Arrhenius Equation…why it matters

Svante Arrhenius, Swedish Chemist

The Arrhenius Equation is simply a way to calculate the rate of reaction based on factors of temperature, energy present and the molecular composition of the material.  Simply stated it says that for every 10 degree C (approx. 18 deg F) increase in temperature, the rate of oxidation doubles.  This is an exponential increase and so as temperatures rise, oxidation increases dramatically–it is a compound increase.


Our concern in the rotating equipment industry is that of reliability.  Reliability is almost always related to the service life of bearings in our rotating equipment.  According to most experts, bearing failure is directly attributable to lubrication issues approximately 70% of the time.  So the question becomes, why do lubricants fail?  According to Noria Corporation there are three reasons oils fail:  contamination, oil degradation and additive depletion.  Oil degradation is merely oxidation. “Oxidation occurs when atmospheric oxygen combines with hydrocarbon molecules and undergoes a chemical change. This chemical change results in the catastrophic and permanent change to a different chemical make-up for the oil molecule. The rate at which the oil molecules react with the oxygen depends on a number of factors, but the most prevalent is temperature. (source)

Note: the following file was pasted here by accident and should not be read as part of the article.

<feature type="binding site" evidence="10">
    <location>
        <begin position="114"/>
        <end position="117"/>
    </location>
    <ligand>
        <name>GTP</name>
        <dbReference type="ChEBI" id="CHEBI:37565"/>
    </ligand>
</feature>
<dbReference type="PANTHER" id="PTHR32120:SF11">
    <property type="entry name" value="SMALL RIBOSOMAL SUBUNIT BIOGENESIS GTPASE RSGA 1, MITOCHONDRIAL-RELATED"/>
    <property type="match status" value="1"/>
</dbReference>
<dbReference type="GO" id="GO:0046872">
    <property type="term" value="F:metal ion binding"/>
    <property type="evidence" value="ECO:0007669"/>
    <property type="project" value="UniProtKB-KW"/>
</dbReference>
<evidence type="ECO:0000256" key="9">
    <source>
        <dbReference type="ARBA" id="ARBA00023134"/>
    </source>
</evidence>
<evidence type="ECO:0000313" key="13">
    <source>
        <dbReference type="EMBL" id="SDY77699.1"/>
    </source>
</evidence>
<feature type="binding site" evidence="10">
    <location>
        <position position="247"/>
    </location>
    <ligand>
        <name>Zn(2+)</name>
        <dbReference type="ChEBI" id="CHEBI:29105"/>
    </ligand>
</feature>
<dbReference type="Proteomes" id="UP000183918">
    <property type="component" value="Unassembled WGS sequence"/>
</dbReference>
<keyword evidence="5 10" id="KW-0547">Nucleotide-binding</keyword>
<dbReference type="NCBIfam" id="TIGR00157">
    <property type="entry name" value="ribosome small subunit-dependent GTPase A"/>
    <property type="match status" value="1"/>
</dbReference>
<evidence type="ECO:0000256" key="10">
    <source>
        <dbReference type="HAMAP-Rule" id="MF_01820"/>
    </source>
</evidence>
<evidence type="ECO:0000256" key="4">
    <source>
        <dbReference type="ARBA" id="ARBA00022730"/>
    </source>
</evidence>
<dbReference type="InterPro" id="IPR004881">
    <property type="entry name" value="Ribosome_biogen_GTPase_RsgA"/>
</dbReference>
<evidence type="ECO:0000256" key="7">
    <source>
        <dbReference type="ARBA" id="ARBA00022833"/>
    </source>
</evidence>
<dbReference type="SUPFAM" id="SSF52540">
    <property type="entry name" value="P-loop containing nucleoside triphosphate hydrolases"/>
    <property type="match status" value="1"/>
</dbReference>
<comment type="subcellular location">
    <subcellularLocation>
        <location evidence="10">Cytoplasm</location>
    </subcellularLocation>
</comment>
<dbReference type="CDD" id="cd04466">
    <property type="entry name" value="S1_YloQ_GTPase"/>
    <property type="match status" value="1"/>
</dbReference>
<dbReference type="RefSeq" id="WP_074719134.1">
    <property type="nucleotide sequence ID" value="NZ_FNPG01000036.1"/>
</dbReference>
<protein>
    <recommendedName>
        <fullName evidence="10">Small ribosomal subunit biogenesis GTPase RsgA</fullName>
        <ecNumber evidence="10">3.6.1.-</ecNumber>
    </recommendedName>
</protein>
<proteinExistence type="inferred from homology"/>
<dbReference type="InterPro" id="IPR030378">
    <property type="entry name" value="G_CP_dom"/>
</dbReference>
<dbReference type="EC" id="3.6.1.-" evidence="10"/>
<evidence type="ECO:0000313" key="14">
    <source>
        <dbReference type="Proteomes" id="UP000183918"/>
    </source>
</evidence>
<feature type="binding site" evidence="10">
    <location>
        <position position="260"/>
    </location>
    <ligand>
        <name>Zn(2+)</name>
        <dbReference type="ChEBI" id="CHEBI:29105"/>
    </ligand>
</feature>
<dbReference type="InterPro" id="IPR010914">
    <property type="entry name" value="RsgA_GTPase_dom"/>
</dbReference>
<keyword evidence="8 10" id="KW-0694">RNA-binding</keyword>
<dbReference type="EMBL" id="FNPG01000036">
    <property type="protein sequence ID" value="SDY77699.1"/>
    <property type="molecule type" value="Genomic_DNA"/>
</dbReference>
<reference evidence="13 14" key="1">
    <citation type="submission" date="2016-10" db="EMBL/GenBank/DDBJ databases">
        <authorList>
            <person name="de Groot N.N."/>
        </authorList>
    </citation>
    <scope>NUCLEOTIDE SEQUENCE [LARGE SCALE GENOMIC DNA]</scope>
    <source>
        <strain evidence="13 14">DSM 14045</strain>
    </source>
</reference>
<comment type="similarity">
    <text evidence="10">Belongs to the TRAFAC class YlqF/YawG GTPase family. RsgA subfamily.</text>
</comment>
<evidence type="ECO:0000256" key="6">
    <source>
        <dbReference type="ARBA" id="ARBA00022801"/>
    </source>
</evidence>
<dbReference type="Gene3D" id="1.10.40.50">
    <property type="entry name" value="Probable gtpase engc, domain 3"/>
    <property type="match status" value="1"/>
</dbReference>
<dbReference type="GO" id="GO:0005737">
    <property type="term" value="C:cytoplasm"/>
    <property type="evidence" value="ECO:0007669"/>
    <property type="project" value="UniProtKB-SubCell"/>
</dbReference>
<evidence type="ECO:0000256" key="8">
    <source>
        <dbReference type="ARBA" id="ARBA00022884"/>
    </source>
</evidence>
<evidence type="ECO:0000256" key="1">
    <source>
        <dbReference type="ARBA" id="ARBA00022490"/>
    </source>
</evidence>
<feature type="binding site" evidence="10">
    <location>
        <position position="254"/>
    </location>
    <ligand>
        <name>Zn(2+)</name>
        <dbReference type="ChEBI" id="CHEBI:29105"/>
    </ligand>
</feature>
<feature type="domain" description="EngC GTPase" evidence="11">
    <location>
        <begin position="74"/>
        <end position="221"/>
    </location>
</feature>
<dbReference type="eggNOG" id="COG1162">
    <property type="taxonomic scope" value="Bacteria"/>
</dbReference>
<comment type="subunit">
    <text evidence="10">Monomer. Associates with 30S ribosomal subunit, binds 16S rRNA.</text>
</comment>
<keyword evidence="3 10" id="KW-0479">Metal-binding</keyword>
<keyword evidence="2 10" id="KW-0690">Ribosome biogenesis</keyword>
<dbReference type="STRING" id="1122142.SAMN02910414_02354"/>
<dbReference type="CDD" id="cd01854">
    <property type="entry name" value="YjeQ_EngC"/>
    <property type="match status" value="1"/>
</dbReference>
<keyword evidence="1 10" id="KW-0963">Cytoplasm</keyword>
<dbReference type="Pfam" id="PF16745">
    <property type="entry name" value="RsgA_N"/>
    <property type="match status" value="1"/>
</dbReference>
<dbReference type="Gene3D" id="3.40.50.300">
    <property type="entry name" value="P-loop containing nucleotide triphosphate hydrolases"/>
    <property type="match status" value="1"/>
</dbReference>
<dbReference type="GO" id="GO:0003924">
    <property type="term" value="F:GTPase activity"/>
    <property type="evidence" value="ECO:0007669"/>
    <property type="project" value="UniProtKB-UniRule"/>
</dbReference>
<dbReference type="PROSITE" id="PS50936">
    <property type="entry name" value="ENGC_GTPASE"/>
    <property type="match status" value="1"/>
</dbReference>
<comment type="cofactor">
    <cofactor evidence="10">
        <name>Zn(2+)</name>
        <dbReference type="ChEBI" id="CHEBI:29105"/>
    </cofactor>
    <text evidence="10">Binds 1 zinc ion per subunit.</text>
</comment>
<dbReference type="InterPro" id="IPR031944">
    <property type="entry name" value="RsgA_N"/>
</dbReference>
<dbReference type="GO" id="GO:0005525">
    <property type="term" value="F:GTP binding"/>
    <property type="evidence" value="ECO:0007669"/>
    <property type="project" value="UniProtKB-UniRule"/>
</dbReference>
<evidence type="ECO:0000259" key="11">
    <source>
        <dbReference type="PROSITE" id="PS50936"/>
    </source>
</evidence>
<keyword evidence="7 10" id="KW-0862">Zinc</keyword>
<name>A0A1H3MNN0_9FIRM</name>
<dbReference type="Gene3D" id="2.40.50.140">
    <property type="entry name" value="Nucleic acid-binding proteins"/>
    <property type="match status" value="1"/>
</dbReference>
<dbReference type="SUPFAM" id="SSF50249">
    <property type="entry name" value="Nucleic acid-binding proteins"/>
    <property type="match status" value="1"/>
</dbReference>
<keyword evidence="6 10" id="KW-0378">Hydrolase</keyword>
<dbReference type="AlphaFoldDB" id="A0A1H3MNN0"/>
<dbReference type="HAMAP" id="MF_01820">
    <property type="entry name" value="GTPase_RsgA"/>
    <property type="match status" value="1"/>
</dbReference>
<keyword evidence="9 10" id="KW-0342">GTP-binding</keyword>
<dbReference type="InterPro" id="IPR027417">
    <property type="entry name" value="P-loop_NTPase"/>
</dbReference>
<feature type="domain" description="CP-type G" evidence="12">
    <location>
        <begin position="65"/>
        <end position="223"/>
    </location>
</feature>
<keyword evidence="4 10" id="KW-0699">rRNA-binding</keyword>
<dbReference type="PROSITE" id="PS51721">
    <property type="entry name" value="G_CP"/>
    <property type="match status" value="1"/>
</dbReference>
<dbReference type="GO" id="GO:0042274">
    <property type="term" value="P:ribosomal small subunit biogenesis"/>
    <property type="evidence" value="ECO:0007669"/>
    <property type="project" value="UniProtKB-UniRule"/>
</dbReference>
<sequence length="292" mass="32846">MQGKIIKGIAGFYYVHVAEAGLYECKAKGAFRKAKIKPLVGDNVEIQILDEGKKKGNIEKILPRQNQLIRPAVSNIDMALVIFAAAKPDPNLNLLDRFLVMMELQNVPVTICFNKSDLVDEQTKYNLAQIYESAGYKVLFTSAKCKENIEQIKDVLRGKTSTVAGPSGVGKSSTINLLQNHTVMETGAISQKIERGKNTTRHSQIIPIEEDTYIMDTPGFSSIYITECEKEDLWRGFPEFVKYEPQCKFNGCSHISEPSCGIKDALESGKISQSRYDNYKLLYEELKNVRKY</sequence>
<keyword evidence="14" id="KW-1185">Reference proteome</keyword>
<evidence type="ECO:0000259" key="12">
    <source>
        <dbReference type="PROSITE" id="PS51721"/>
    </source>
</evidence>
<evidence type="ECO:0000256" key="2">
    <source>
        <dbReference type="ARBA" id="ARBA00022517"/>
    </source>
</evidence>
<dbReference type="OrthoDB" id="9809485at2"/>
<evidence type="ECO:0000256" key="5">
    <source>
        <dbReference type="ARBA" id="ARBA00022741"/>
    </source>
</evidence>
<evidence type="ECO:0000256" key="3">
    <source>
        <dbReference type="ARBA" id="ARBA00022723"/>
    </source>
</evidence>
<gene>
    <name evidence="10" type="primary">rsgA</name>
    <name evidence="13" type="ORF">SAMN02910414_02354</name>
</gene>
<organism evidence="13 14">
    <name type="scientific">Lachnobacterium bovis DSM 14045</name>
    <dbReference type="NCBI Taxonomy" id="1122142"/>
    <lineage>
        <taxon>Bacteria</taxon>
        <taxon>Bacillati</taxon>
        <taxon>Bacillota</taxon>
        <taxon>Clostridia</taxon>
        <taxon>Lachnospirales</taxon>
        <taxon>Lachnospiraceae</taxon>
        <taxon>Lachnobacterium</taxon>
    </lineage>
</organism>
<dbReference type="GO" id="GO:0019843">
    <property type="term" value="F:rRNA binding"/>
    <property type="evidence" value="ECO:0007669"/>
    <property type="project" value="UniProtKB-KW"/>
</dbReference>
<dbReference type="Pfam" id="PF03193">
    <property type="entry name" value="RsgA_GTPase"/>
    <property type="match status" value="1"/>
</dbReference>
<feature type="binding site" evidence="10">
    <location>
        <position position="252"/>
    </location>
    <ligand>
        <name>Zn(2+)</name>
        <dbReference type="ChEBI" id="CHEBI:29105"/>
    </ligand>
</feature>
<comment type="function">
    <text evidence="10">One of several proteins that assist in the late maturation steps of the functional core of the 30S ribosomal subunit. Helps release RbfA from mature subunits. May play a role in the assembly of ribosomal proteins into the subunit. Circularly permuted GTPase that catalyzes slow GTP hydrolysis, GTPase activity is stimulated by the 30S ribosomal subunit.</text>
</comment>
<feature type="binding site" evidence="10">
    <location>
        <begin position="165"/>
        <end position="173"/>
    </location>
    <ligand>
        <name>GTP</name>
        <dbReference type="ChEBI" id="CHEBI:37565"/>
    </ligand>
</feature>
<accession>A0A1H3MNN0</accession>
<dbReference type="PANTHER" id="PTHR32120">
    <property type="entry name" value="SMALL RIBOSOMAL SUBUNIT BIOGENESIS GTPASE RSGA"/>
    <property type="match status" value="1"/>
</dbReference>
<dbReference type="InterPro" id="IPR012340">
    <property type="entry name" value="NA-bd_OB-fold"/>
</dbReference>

Heat increases both the collision rate of molecules and the activation energy of the reaction. The higher activation energy helps overcome the barrier (or natural resistance) molecules have to chemical reactions. In fact, there are a range of problems associated with too much heat:

  • Additive and base oil decomposition is accelerated.
  • Some additives will volatilize and escape into the atmosphere.
  • Viscosity-index improvers shear down more rapidly.
  • Microbial contaminants prefer warmer temperatures (but not scalding).
  • Heat collapses oil films, causing accelerated abrasion and scuffing conditions.
  • Hot oil shortens the life of filters and seals and accelerates corrosion.
  • Both oil and grease are more prone to leakage.
  • Grease separates faster (oil from thickener) at elevated temperatures.
  • High surface temperatures can form carbonaceous gum and resins.

So it becomes very important to maintain temperatures below 160 deg F if possible.  If high temperatures are present, monitor the oil carefully and plan on changing oil at least twice as frequently.

The Arrhenius Equation and Corrosion

Corrosion costs many billions of dollars a year.  NACE (the National Association of Corrosion Engineers) states that in 2013 the direct cost of corrosion was 3.1% of the 15.1 Trillion U.S. GDP, which in June 2013 is estimated to equal to $500.7 Billion.  This is a staggering number.  A fundamental lack of understanding of how important this is seems to be lacking.  Much of the corrosion visible is due to focusing on short-term issues while our infrastructure crumbles around us.  Here is a graph showing the corrosion rate of carbon steel as a function of temperature and acid concentration.

Corrosion Rate of Carbon Steel
Corrosion Rate of Carbon Steel

Recent developments in protective barrier coatings enable us to do a better job of protecting assets from the effects of corrosion.


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